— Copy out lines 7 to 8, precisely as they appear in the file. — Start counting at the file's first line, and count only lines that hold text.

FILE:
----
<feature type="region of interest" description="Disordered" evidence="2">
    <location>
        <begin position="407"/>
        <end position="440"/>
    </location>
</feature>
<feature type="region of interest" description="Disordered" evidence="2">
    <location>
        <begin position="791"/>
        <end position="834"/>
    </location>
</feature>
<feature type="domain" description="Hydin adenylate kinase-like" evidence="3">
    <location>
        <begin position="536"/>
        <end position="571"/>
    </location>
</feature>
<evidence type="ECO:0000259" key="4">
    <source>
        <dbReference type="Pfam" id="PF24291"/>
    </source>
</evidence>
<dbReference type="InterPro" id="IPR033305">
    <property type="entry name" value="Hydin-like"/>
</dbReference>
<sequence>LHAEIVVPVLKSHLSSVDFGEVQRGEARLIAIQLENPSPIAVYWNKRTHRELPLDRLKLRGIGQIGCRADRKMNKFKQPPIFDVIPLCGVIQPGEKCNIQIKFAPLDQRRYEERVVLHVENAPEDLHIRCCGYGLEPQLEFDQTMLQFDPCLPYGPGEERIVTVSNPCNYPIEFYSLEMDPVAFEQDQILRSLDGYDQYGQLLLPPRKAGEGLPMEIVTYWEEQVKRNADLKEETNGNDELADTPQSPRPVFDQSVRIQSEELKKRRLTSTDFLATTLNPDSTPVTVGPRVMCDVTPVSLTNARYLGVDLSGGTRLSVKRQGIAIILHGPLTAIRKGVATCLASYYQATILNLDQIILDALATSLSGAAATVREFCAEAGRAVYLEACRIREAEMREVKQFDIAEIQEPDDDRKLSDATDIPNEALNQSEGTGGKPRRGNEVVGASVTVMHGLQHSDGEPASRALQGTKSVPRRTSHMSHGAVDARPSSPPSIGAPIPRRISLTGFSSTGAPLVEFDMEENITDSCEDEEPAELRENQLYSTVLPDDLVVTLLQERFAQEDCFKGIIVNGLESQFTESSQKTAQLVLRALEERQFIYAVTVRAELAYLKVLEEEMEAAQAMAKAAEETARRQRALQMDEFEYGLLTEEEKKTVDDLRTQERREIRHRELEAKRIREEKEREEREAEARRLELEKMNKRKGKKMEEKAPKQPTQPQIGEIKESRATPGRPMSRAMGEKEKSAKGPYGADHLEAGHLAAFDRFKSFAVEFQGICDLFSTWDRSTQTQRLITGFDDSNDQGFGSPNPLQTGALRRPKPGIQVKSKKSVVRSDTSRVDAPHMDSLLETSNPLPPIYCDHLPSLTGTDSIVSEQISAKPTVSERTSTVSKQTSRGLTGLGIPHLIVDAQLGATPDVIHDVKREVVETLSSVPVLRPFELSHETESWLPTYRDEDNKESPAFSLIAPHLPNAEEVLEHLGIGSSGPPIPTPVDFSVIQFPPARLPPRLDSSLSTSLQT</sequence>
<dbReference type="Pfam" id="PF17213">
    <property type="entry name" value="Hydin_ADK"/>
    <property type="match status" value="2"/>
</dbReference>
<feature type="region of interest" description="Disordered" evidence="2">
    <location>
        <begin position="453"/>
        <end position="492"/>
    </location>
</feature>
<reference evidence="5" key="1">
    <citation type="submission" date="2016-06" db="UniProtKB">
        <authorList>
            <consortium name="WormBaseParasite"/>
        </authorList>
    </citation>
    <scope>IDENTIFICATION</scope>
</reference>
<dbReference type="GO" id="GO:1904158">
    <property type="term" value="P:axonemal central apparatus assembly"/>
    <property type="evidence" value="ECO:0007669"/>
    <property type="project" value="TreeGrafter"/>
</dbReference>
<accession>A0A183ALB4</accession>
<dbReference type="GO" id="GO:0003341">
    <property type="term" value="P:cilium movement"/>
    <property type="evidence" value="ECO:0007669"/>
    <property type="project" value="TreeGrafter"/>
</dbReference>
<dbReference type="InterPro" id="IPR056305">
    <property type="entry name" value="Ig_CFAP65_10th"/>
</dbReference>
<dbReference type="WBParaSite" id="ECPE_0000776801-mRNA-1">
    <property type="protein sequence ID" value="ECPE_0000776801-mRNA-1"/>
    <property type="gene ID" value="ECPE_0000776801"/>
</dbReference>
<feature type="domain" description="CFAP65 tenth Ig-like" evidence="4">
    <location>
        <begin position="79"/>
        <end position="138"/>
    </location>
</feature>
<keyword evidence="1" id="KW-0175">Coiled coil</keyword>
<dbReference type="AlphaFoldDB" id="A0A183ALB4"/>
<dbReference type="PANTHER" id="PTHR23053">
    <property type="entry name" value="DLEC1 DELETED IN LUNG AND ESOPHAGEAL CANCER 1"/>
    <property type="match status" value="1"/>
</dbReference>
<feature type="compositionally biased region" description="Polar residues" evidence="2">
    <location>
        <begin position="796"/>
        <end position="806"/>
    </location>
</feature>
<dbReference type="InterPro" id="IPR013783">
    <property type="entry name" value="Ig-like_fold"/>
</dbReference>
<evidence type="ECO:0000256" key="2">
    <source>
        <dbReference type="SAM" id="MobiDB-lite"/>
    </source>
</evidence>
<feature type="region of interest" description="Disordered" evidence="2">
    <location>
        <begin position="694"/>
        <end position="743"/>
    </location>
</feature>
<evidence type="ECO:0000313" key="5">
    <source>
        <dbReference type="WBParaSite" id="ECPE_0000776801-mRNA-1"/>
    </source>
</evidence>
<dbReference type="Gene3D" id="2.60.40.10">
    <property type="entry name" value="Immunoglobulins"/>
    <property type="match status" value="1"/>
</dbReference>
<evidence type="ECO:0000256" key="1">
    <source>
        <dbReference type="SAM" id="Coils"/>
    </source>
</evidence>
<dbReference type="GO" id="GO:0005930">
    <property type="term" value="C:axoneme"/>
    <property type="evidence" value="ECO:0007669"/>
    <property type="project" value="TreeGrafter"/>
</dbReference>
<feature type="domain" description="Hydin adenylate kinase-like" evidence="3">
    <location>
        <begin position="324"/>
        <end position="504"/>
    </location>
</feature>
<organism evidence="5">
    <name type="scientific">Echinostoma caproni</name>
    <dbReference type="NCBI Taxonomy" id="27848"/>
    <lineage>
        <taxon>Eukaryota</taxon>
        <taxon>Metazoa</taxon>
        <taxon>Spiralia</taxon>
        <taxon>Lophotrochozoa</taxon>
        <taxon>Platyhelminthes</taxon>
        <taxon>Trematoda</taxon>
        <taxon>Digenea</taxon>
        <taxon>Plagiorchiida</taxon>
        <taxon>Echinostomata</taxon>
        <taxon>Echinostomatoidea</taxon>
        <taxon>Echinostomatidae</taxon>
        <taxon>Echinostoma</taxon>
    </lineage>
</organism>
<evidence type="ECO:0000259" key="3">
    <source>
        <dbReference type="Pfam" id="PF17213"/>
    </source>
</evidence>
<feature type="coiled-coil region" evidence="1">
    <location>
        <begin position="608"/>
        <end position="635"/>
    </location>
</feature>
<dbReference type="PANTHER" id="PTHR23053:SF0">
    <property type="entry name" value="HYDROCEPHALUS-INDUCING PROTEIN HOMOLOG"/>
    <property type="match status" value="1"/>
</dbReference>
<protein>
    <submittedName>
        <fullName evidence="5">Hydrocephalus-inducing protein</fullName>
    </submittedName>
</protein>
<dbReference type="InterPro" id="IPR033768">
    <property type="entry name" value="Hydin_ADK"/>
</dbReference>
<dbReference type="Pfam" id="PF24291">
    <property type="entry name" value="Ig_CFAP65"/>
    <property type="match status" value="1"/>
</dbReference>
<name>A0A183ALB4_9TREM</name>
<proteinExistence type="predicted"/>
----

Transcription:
<feature type="region of interest" description="Disordered" evidence="2">
    <location>